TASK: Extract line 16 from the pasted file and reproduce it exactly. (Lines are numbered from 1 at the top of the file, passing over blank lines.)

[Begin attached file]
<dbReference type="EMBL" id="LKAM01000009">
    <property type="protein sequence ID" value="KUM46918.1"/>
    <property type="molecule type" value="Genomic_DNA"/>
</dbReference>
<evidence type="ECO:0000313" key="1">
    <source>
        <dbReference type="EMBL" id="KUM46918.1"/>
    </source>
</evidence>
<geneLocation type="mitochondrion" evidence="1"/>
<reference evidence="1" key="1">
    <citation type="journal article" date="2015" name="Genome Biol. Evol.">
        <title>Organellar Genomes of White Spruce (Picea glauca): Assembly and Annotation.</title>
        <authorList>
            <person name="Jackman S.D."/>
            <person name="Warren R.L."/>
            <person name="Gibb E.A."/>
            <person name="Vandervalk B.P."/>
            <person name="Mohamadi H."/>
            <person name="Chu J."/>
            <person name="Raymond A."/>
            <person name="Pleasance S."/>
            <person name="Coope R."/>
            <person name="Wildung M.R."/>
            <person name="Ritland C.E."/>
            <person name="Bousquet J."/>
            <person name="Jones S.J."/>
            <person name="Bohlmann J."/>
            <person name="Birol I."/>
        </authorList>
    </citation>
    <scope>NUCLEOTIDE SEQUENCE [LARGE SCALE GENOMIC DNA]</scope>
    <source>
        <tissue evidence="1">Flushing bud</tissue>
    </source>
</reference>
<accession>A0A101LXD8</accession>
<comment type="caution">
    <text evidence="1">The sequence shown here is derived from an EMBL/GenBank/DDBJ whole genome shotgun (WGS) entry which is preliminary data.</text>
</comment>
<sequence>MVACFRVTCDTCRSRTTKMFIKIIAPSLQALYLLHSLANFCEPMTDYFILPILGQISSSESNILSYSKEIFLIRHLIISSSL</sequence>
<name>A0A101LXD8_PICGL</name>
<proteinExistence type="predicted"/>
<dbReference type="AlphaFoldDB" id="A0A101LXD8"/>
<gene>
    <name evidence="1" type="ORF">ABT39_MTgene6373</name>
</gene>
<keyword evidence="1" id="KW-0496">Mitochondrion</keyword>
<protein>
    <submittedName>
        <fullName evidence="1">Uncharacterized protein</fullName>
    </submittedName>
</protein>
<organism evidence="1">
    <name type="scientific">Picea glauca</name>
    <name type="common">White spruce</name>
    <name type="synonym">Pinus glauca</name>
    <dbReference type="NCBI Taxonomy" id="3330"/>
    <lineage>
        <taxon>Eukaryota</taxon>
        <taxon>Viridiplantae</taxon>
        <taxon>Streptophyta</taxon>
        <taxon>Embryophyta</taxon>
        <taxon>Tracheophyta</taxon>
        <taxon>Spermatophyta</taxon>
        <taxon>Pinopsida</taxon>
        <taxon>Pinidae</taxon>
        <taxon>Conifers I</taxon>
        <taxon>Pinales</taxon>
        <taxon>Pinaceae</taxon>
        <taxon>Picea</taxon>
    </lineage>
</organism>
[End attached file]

            <person name="Warren R.L."/>